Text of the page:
For paleontologists, the 200th anniversary of the first scientific naming of a dinosaur represents an opportunity to take stock and look back at what the field has learned over the past two centuries.
Dinosaurs, defined by their disappearance, were once thought to be an evolutionary failure. In fact, dinosaurs survived and thrived for 165 million years – a much longer period than the approximately 300,000 years that modern humans have roamed the planet thus far.
Today, about 1,000 species of dinosaurs have been named. There are about 50 new species of dinosaurs discovered each year, according to Brussatte.
“In fact, science is still in the discovery stage. Yes, it is now 200 years old, but we have only found a small fraction of the dinosaurs that ever lived,” Brusatte said. “Birds today are descendants of dinosaurs. There are (there are) more than 10,000 species of birds living now. And of course, dinosaurs lived for more than 150 million years. So do the math. There were probably thousands, if not millions, of different types of dinosaurs.
In the 1990s, fossils unearthed in China revealed conclusively that dinosaurs had feathers, confirming an old theory that they were the direct ancestors of backyard birds.
It's not just amazing fossil discoveries that make the present a golden age for paleontology. New technology such as CT scanning and computational methods allow paleontologists to reconstruct and understand dinosaurs in much greater detail.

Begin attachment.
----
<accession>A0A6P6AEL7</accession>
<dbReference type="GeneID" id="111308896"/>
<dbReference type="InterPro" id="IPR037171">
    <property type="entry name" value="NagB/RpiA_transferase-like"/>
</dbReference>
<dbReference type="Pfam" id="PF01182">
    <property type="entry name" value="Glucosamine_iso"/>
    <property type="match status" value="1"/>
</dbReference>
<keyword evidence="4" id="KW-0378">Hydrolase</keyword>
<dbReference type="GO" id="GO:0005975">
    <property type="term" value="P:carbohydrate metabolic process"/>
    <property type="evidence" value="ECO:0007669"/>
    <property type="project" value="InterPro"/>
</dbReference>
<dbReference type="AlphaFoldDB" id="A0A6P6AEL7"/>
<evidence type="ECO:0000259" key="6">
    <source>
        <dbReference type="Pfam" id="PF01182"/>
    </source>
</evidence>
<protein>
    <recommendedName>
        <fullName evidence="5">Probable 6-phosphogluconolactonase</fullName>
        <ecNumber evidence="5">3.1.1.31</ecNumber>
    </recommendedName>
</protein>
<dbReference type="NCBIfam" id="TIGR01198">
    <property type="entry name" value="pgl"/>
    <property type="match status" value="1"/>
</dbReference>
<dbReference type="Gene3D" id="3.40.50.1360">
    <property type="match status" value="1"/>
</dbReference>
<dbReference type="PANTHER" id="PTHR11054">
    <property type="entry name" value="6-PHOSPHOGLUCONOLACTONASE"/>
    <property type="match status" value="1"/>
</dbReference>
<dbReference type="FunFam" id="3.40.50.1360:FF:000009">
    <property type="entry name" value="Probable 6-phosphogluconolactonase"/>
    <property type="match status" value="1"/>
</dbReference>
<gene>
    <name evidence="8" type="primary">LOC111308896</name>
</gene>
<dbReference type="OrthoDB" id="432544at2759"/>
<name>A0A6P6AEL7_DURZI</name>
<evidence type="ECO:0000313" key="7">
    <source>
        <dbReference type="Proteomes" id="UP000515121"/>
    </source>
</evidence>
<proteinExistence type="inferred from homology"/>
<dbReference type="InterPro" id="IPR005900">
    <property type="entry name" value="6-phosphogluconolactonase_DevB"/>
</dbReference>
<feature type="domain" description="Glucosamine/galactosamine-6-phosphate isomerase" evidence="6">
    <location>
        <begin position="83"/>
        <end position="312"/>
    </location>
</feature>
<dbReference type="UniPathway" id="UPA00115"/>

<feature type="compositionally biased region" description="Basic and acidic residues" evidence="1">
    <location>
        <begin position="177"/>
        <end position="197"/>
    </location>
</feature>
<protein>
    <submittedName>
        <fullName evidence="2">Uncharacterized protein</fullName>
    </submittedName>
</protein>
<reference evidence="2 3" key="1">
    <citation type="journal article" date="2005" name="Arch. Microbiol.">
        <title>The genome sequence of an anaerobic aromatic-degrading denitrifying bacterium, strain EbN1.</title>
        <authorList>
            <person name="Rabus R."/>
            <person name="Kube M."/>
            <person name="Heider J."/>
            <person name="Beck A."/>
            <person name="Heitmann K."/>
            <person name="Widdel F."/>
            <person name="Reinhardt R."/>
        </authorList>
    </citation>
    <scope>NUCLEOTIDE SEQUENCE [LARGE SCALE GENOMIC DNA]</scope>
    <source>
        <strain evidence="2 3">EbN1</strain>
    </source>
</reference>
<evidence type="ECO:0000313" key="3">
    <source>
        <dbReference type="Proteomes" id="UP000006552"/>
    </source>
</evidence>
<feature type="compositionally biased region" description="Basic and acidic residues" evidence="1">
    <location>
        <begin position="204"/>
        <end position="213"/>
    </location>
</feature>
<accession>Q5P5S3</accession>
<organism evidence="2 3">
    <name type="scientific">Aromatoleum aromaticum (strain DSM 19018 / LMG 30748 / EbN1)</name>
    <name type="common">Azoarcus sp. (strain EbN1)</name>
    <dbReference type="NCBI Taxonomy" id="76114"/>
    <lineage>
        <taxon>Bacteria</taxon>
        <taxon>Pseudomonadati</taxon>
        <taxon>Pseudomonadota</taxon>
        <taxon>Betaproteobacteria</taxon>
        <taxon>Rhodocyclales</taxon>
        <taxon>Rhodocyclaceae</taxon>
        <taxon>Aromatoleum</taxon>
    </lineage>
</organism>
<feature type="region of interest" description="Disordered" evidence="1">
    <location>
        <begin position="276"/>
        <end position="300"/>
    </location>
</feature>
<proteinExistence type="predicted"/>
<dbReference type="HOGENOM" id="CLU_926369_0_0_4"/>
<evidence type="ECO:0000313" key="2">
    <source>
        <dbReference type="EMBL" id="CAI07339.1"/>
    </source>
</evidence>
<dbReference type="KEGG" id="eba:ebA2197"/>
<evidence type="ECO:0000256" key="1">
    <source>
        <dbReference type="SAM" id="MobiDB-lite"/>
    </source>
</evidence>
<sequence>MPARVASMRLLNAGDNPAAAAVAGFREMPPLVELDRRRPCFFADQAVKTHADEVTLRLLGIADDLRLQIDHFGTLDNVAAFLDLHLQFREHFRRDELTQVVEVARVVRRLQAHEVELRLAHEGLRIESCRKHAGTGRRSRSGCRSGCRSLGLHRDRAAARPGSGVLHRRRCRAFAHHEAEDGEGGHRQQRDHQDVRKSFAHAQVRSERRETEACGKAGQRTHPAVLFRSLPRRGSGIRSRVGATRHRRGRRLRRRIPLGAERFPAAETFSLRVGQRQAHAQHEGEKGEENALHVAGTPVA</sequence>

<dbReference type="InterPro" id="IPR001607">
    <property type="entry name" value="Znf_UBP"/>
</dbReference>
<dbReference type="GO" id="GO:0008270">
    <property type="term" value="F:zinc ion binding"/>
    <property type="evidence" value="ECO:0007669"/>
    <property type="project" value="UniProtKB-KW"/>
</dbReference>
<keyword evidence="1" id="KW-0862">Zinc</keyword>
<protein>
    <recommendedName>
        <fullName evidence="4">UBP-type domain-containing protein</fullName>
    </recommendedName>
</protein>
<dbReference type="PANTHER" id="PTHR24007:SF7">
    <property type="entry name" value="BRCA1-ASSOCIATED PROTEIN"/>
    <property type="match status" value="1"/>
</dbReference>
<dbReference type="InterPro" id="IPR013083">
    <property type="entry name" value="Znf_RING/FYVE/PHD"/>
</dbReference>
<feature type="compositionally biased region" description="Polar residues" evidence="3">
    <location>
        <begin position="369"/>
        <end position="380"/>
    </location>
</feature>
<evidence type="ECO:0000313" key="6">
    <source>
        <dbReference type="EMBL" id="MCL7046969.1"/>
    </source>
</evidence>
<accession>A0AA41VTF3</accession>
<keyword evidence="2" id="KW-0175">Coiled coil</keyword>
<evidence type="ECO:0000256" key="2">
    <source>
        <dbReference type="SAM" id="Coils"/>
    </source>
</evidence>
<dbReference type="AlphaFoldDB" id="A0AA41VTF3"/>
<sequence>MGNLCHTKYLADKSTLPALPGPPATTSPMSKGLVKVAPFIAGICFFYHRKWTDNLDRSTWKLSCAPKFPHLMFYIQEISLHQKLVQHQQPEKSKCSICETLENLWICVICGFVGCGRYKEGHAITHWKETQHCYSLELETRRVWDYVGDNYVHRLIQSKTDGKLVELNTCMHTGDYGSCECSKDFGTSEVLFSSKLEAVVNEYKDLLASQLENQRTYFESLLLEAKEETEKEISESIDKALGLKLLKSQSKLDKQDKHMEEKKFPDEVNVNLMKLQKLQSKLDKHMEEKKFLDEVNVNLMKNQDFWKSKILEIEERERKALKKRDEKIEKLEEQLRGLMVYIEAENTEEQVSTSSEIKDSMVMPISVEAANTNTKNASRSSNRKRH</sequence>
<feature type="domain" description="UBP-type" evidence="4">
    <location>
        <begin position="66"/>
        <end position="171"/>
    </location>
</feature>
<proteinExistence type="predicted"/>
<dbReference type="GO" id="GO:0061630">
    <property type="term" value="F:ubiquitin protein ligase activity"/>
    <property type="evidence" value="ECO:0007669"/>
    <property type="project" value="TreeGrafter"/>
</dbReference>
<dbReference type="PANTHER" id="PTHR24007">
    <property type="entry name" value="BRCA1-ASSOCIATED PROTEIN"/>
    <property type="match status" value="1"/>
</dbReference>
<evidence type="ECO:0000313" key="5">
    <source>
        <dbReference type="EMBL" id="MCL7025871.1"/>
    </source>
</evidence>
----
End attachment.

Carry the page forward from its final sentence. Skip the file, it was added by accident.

For example, in some feathered fossils, small structures called melanosomes are preserved that once contained pigment. By comparing melanosomes with those in living birds, scientists can determine the likely original colors of the feathers.
There is still a lot to learn. It's not entirely clear how and why dinosaurs got so big, and it's not really known what sounds these creatures might have made.
“I think it's almost impossible for us to think of a world in which people didn't know about dinosaurs,” Brusatte said.
“However, there will be things in the future where people will say how did we not know that in 2024. (This anniversary) should give us some perspective.”